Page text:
In fact, after years and more manuscripts—finished and unfinished—than I care to mention, this purity of feeling arising from the act of creation has changed in many complex, indefinable ways. My relationship to setting words to paper has altered irrevocably, and I linger with occasional envy on the memory of what it was like to write before I was a writer. Never for long—after all, that impulse is what brought me to this point. Still, no one should ever apologize for writing for the joy of writing.

Personality comes from practice. In writing, having personality bleed through into your writing is called voice. Some writers have very strong internal voices that inform their writing (think Chuck Palahniuk, Ernest Hemingway, or Maya Angelou) and leap off the page, as recognizable as faces or names. Developing your voice as a writer is a process that can take years, and the Spellbound Scribes have discussed it at length in various blog posts throughout the years. Here’s the TL;DR on the basics:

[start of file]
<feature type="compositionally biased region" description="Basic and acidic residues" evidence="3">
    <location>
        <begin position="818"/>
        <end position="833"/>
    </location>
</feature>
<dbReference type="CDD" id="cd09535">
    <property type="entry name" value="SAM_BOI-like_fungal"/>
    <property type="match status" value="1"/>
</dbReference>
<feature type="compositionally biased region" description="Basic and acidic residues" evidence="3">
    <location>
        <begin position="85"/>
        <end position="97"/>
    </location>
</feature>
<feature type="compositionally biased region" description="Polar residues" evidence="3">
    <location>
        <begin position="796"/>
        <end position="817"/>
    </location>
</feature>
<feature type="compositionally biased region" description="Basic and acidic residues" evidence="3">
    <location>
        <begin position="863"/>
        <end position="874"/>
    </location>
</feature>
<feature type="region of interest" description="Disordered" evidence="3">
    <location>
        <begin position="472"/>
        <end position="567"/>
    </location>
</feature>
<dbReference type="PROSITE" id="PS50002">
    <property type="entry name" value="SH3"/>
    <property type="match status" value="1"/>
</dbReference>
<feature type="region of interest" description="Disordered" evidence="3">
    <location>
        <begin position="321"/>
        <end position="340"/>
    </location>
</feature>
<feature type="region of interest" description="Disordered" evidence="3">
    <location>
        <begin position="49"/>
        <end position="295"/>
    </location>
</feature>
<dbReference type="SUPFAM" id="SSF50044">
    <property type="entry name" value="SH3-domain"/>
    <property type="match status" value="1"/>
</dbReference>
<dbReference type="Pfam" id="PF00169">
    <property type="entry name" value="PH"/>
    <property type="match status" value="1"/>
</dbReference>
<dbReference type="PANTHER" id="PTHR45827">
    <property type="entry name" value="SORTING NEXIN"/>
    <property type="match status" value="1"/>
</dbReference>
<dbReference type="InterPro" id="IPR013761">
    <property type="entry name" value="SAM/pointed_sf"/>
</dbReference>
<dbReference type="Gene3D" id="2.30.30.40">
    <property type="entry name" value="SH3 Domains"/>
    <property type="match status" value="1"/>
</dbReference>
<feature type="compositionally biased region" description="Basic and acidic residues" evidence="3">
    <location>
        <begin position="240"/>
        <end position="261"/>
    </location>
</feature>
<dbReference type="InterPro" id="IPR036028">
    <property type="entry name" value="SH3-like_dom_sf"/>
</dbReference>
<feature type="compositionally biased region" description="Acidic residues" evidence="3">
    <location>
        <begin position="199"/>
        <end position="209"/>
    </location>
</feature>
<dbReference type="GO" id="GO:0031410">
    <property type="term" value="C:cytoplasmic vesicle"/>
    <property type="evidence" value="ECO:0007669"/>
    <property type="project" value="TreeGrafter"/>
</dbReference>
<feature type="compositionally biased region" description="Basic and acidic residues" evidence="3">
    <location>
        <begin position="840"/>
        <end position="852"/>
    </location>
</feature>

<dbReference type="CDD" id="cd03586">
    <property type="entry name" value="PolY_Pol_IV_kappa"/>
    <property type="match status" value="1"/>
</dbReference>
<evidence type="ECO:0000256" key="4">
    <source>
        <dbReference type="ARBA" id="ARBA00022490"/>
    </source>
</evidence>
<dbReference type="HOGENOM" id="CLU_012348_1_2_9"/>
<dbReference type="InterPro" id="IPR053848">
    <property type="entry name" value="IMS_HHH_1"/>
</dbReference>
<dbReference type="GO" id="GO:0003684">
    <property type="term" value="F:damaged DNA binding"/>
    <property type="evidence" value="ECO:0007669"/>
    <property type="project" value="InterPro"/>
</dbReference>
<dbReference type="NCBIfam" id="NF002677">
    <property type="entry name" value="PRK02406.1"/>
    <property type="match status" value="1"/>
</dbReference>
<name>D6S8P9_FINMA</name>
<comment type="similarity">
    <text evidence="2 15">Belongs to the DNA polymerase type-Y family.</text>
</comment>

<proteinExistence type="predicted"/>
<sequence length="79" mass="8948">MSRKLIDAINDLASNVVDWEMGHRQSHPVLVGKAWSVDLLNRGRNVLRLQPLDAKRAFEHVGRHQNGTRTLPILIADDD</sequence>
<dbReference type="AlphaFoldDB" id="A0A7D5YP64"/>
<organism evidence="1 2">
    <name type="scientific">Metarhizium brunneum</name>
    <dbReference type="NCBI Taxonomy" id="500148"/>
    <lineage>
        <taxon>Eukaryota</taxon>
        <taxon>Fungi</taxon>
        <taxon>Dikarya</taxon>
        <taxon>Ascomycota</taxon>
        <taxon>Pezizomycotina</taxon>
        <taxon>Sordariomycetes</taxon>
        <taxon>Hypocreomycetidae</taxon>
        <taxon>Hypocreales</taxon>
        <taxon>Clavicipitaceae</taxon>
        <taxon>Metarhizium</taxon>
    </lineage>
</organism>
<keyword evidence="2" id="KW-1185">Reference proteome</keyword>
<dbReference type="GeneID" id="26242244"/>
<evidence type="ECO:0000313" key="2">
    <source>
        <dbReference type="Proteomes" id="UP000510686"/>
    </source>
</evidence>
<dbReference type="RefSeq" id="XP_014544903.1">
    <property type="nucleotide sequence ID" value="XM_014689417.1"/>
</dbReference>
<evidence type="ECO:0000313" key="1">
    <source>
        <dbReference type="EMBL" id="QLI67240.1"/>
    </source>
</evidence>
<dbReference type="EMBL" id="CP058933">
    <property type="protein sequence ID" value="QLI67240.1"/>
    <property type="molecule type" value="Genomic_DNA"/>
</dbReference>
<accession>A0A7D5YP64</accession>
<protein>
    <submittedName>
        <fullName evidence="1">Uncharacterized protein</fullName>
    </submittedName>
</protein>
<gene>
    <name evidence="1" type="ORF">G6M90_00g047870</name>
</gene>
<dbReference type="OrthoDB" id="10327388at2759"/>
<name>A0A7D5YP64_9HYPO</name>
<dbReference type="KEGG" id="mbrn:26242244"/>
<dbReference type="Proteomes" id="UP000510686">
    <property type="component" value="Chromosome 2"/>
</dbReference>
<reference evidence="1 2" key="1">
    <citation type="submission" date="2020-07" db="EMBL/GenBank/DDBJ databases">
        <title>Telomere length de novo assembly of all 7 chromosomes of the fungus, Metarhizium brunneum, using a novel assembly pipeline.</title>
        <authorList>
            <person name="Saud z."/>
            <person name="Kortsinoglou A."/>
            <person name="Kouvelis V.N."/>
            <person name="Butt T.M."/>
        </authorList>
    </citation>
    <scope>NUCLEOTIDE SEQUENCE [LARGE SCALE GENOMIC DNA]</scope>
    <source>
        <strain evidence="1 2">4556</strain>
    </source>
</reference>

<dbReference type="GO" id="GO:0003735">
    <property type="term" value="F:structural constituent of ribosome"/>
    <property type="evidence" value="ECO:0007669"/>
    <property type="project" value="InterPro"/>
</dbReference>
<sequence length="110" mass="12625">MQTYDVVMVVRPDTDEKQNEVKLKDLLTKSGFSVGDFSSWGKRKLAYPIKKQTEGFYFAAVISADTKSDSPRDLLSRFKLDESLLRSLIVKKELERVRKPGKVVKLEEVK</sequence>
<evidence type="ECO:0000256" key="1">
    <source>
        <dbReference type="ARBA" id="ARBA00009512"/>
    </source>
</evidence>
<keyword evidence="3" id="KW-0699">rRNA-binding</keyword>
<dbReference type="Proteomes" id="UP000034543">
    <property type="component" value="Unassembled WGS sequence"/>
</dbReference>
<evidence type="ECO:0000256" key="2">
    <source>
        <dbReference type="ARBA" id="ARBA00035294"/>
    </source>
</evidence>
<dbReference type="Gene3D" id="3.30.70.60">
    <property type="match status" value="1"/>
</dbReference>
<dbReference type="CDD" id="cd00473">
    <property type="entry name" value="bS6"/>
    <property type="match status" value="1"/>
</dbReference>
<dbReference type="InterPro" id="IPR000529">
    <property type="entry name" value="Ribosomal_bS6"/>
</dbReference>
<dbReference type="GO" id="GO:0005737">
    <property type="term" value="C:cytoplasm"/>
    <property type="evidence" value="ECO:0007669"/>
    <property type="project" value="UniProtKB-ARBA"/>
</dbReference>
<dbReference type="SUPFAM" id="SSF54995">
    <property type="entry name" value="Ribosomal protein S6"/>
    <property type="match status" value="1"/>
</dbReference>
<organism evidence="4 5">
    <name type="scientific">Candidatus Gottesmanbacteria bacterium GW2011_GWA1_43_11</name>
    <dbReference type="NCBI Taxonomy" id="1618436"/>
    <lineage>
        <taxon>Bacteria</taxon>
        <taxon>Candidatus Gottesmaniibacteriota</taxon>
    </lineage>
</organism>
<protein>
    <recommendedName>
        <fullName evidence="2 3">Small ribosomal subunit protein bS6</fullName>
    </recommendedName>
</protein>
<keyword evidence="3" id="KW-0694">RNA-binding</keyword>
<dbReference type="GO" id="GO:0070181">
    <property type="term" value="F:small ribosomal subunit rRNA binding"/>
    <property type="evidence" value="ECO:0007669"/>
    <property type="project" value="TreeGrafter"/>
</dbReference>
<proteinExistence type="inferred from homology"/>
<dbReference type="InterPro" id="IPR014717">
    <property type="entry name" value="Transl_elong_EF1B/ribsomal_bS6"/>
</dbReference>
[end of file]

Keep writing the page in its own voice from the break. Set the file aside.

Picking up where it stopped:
Read widely. Non-fiction, fiction, magazines, novels, blogs—read everything you can get your hands on. Exposing yourself to a broad variety of voices will allow you to begin to grasp what appeals to you, or clenches your jaw, or echoes in your bones with a feeling you can’t name.

Be sure you grasp the basics of grammar, syntax, diction, and punctuation. Some of the most well-known authors bend these rules in pursuit of voice, but intention is key. You have to understand a rule before you can effectively break it.